In This Issue
FEATURE ARTICLE: 10 Axioms of Excellent Dementia Care
Long Term Care Insurance - Monthly Feature
Kudos From Kelly
7 Ways to Improve Quality of Life for Seniors
The Frail Elderly Lady On The Other Side Of The Door
Weiss on Aging Well
"Retarded" Grandparents
Providers We Love

Photos in top banner: Jessica (our web guru) and her daughter Lillian & relative Alexa with their dog Lucas and the new addition to the family, Gidget the kitten; Regina's grandson with her husband Tom (also known as Pappy) trying out the pilot controls.; Charlotte (Regina's grandniece) enjoying the cooler weather.


Join Our List
Join Our Mailing List
Regina McNamara RN, MSN President &
Kelly McNamara, Chief Operating Officer

Here at Always There Home Care, we are grateful you are slowing down to read our newsletter full of items that relate to home care, home health care, aging and eldercare, as well as some useful tips for daily living. Please enjoy in the spirit of community and cooperation in which this newsletter was sent.
You can now find us on:   
Also, see our beautiful new video,  here !!!

10 Axioms of Excellent Dementia Care
By Rachael Wonderlin   
10 Old School Adages and How They Can Help You Improve Your Dementia Care and Alzheimer's Care Skills   
1. The customer is always right.
If you've ever worked in sales (of any sort) you have heard that phrase. It's annoying, but it is true. If you want to make a sale and you want the buyer to like you, they have to be right. This is the same concept in dementia care: the person with dementia is always right.

2. When the customer is wrong, refer to rule number one.
People with dementia often say things that aren't true. In their world, though, they are 100% correct. It is our job to get in their world.

3. Two wrongs don't make a right.
Just because your loved one with dementia is wrong, arguing with her about it isn't going to make anything better.

Long Term Care Insurance - Monthly Feature by: Beata Everett,
Long-Term Care Insurance Advisor

LifePlans recently completed a study with over 1,200 individuals currently on claim with their long-term care insurance policies. Below are some interesting findings of those surveyed:

The average age was 84 and 70% were women.

Although many times we hear horror stories about insurance claims, about 15% of the claimants said the claim-filing process was difficult while 78% said it was easy which is great news.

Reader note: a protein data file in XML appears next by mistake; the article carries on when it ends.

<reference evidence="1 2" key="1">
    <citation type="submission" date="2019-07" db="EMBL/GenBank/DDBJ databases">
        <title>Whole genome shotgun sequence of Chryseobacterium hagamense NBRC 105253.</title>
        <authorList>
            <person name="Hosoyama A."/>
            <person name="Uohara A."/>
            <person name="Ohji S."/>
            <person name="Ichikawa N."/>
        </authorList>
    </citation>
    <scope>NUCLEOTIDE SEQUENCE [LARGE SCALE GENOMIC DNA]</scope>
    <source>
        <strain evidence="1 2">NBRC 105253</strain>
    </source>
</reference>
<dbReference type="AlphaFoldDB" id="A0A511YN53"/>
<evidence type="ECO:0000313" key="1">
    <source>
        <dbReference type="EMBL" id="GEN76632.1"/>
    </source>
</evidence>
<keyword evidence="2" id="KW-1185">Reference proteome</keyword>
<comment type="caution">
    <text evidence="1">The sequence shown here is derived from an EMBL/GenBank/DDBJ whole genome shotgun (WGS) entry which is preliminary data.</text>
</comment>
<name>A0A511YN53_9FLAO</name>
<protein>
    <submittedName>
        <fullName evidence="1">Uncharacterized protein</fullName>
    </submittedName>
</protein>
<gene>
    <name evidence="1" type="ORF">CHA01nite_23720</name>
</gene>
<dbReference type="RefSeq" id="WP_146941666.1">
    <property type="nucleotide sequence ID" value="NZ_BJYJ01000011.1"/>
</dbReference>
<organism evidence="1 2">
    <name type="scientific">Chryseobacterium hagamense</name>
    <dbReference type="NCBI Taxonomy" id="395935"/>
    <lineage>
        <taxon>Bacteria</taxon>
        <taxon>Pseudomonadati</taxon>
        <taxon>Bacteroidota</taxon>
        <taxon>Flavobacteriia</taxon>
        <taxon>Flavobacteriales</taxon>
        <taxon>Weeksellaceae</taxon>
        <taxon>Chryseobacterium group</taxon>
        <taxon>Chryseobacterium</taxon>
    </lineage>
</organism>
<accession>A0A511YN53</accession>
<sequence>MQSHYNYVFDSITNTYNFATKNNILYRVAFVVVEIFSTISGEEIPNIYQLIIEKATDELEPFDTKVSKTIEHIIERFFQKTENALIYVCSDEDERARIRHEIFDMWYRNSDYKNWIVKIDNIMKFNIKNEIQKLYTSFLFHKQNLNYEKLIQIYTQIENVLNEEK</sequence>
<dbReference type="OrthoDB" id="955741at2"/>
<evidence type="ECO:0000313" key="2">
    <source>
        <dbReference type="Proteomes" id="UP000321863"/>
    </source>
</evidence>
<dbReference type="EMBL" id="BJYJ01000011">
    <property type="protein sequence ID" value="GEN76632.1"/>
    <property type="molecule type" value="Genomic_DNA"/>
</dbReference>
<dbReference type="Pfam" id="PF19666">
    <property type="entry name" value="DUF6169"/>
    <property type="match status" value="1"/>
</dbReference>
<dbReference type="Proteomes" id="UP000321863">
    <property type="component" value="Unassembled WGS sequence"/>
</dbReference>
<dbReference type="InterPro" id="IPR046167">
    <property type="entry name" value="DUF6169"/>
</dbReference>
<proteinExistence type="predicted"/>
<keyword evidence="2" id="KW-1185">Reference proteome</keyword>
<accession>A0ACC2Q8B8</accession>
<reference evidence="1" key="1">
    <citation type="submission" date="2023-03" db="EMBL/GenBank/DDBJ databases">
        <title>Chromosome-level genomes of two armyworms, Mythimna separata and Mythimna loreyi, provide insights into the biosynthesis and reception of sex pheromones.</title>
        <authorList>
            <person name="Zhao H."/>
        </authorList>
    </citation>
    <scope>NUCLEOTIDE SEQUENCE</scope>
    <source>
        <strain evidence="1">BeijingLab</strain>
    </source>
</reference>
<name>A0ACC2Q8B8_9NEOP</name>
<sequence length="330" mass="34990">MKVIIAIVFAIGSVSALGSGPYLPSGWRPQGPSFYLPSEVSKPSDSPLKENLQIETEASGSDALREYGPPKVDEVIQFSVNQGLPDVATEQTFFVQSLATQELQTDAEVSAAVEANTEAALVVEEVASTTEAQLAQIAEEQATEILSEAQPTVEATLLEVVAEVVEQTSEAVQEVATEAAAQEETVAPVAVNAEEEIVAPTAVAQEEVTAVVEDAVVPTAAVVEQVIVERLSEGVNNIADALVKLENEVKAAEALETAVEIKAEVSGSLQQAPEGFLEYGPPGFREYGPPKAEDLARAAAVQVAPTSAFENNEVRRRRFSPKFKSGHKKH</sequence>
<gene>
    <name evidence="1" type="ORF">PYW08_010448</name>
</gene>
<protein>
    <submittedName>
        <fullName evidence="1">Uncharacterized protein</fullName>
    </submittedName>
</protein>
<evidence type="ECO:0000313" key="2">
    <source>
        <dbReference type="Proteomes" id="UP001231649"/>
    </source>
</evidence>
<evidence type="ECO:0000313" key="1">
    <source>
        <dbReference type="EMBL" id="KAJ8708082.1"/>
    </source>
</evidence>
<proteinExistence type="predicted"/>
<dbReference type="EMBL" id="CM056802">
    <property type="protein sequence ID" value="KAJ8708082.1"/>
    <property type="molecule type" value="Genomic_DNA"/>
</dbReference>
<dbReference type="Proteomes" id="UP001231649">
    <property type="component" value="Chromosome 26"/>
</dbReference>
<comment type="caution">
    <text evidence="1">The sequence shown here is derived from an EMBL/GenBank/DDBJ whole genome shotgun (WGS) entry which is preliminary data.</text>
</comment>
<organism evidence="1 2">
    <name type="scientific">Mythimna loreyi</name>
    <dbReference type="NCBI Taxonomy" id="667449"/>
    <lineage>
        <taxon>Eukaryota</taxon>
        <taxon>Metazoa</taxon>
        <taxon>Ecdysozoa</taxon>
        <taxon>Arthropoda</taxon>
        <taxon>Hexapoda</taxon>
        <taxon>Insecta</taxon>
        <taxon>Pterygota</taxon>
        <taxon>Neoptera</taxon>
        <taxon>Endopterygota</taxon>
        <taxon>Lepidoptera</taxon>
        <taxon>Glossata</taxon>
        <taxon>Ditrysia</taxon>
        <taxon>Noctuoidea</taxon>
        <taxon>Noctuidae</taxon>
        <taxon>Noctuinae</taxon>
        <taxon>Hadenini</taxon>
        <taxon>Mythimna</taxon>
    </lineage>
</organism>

Kudos from Kelly
 KUDOS from Kelly
  By Kelly McNamara

Charles Darko: We very rarely have a request for a male caregiver. Women clients prefer women caregivers ands most men have been cared for by women most of their lives. But Charles, referred to us by his wife, was worth taking a chance on. He presented well. He is a kind, compassionate, seasoned caregiver. His understanding of dementia and the attending issues was very impressive. He was soft-spoken, open to learning, appeared to be an excellent worker.  In addition, he is a pastor in his spare time and brings a special spirituality to his life and his work.

  7 Ways to Improve Quality of
  Life for Seniors
By Charles Crawford

A wise friend, tired of me sitting on the sidelines of life, said that there's more to life than breathing.
That shook me to the core.

No one needs to be sold on how living better gives us more energy, helps us endure stress, whets our appetites and stuffs it, and keep our brains well oiled.

What are some ways we can think of to improve the lives of seniors? Here are some ways to help them indulge their wishes for many years to come.

  The Frail Elderly Lady On
  The Other Side Of The Door  
   By: TC, posted Aug 22, 2016

I instruct an exercise class at a retirement home every Tuesday afternoon. There is one resident who is no longer able to attend the class because she is becoming so frail. She has had several falls. We have had an agreement between us that I would still knock on her door to invite her to class but instead of an invite I give what she calls a 'wee cuddle'. I have been doing this since about March.

Today there was a sign on her door saying she had a fall and was unable to use her walker and must use a wheelchair. I did not knock because she often is napping at the time I make my rounds to gather up folks for the class. After class she was just coming out of the elevator for the social hour. One whole side of her face is badly bruised, cuts around her eye from her glasses and a broken arm. I asked where I could touch her that would not hurt. Her answer was: "It will not hurt please hug me!"- And I did.

It seems like a small thing to give a hug every week. To her it is a big thing. At the end of life when so many are afraid to touch the elderly it humbles me to think that each week my stopping to hug someone could mean so much. ■

Reprinted courtesy of Kindspring

 Weiss on Aging Well

Saturday night I attended a surprise birthday party for a friend who turned 80. (I'm always reluctant to shout "Surprise!" in the dark to an unsuspecting 80-year-old, but it worked out!) We were asked to simply "bring words" for the occasion, and I wrote her a poem.